Woman Holding a Balance
|A Woman Holding a Balance|
|Medium||Oil on canvas|
|Dimensions||42.5 cm × 38 cm (16.7 in × 15 in)|
|Location||National Gallery of Art, Washington, D.C.|
At one time the painting, completed 1662–1663, was known as Woman Weighing Gold, but closer evaluation has determined that the balance in her hand is empty. Opinions on the theme and symbolism of the painting differ, with the woman alternatively viewed as a symbol of holiness or earthliness.
In the painting, Vermeer has depicted a young woman holding an empty balance before a table on which stands an open jewelry box, the pearls and gold within spilling over. A blue cloth rests in the left foreground, beneath a mirror, and a window to the left — unseen save its golden curtain — provides light. Behind the woman is a painting of the Last Judgment featuring Christ with raised, outstretched hands. The woman may have been modeled on Vermeer's wife, Catharina Vermeer.
According to Robert Huerta in Vermeer and Plato: Painting the Ideal (2005), the image has been variously "interpreted as a vanitas painting, as a representation of divine truth or justice, as a religious meditative aid, and as an incitement to lead a balanced, thoughtful life." Some viewers have imagined the woman is weighing her valuables, while others compare her actions to Christ's, reading parable into the pearls. Some art critics, including John Michael Montias who describes her as "symbolically weighing unborn souls", have seen the woman as a figure of Mary. To some critics who perceive her as measuring her valuables, the juxtaposition with the final judgment suggests that the woman should be focusing on the treasures of Heaven rather than those of Earth. In this perspective, the mirror on the wall may reinforce the vanity of her pursuits.
Completed in 1662 or 1663, the painting was previously called Woman Weighing Gold before microscopic evaluation confirms that the balance in her hands is empty. The painting was among the large collection of Vermeer works sold on May 16, 1696 in Amsterdam from the estate of Jacob Dissius (1653–1695). It received 155 guilders, considerably above the prices fetched at the time for his Girl Asleep at a Table (62) and The Officer and the Laughing Girl (approximately 44), but somewhat below The Milkmaid (177).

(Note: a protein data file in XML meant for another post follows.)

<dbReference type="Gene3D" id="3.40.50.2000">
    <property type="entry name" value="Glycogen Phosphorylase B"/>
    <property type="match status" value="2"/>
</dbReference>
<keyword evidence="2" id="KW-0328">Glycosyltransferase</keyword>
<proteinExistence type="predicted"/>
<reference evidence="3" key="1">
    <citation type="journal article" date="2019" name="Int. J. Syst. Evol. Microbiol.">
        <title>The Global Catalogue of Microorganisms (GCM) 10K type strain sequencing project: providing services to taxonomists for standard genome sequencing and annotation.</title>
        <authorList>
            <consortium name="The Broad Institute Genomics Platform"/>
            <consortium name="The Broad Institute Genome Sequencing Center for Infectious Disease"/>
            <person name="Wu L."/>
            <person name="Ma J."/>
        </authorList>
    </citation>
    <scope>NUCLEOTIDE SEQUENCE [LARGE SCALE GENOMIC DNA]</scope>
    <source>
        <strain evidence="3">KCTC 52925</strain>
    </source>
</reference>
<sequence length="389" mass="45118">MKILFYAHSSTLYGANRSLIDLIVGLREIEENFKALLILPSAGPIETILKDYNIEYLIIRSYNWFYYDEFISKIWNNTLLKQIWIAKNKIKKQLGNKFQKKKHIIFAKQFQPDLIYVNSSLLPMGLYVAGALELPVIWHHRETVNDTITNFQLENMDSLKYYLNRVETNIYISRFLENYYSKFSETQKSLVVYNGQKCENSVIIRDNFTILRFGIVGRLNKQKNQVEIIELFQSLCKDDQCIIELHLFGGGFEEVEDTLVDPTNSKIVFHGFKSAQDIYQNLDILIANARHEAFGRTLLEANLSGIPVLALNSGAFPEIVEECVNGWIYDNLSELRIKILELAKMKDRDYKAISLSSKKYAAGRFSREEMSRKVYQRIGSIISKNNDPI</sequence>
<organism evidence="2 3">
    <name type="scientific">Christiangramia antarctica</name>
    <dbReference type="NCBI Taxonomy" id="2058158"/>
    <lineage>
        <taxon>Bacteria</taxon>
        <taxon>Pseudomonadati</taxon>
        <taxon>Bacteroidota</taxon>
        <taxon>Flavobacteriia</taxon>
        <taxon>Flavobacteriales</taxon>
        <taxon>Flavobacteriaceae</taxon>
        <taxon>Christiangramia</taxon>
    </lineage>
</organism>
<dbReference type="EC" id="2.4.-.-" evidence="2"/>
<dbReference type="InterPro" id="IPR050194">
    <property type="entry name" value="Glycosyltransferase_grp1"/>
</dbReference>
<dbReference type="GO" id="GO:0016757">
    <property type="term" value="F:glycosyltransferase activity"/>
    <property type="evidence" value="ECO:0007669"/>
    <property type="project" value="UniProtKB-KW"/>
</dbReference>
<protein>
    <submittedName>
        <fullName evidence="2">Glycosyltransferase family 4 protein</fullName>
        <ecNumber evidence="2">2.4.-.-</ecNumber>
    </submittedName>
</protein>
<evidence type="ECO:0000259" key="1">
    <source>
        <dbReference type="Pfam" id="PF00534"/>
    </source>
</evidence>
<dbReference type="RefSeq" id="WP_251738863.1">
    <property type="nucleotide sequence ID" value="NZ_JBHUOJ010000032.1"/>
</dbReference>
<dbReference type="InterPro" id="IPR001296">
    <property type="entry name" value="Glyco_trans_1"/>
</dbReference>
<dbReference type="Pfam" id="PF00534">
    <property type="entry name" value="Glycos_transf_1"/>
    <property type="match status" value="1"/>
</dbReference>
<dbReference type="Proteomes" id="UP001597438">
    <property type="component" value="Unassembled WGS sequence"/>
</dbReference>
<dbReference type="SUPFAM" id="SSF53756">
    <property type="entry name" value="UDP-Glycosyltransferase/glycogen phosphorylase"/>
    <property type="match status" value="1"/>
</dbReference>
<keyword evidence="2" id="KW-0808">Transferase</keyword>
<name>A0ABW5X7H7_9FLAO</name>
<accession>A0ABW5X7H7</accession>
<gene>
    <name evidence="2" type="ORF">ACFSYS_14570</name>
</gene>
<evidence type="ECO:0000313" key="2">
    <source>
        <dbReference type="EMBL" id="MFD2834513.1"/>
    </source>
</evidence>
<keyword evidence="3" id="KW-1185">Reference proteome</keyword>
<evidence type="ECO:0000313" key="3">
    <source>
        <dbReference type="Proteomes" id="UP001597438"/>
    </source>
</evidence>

The first pigment analysis of this painting by Hermann Kühn revealed the use of ultramarine for the blue tablecloth and lead white for the grey wall. The pigment in the bright yellow curtain was identified as indian yellow. The subsequent technical investigations of the painting by Robert L. Feller (1974) and M.E. Gifford (1994) have shown that the painting had been extended by approximately five centimetre on every side at a much later date. The sample investigated by H. Kühn in 1968 was unfortunately taken from this extension. The proper pigment of the yellow curtain is lead-tin-yellow. The full pigment analysis according to the latest data is illustrated at Colourlex.
- Huerta (2005), p. 54.
- Walther and Suckale (2002), p. 332.
- Huerta (2005), p. 85
- Montias (1991), p. 191.
- Kenner (2006), p. 56.
- Roskill (1989), p. 148.
- Carroll and Stewart (2003), p. 61.
- Montias (1991), p. 162.
- Montias (1991), p. 182, 256.
- Montias (1991), p. 182.
- Kühn, H. A Study of the Pigments and Grounds Used by Jan Vermeer. Reports and Studies in the History of Art, 1968, 154–202.
- Gifford, E.M., Painting Light: Recent Observations on Vermeer’s Technique, in Gaskell, I. and Jonker, M., ed., Vermeer Studies, in Studies in the History of Art, 55, National Gallery of Art, Washington 1998, pp. 185-199
- Johannes Vermeer, 'Woman Holding a Balance', Colourlex
- Carroll, Jane Louise; Alison G. Stewart (December 2003). Saints, Sinners, and Sisters: Gender and Northern Art in Medieval and Early Modern Europe. Ashgate Publishing, Ltd. ISBN 978-0-7546-0589-8. Retrieved 29 June 2010.
- Huerta, Robert D. (2005). Vermeer and Plato: Painting the Ideal. Bucknell University Press. ISBN 978-0-8387-5606-5. Retrieved 29 June 2010.
- Kenner, T. A. (October 2006). Symbols and Their Hidden Meanings: The Mysterious Significance and Forgotten Origins of Signs and Symbols in the Modern World. Thunder's Mouth Press. ISBN 978-1-56025-949-7. Retrieved 29 June 2010.
- Montias, John Michael (1 January 1991). Vermeer and His Milieu: A Web of Social History. Princeton University Press. ISBN 978-0-691-00289-7. Retrieved 29 June 2010.
- Roskill, Mark W. (June 1989). What is art history?. Univ of Massachusetts Press. ISBN 978-0-87023-675-4. Retrieved 29 June 2010.
- Sweetman, Robert (March 2007). In the Phrygian mode: neo-Calvinism, antiquity and the lamentations of reformational philosophy. University Press of America. ISBN 978-0-7618-3021-4. Retrieved 29 June 2010.
- Walther, Ingo F.; Robert Suckale (1 September 2002). Masterpieces of Western Art: A History of Art in 900 Individual Studies from the Gothic to the Present Day. Taschen. ISBN 978-3-8228-1825-1. Retrieved 29 June 2010.
- Liedtke, Walter A. (2001). Vermeer and the Delft School. Metropolitan Museum of Art. ISBN 978-0-87099-973-4.
- Salomon, N. From Sexuality to Civility: Vermeer’s Women, in Gaskell, I. and Jonker, M. ed., Vermeer Studies, in Studies in the History of Art, 55, National Gallery of Art, Washington 1998, pp. 309-322
|Wikimedia Commons has media related to Woman holding a balance by Johannes Vermeer.|
- Johannes Vermeer, Woman Holding a Balance, National Gallery of Art, Washington, D.C.
- Johannes Vermeer, Woman Holding a Balance, Colourlex
- Janson, J., Johannes Vermeer, Woman Holding a Balance, Essential Vermeer, website.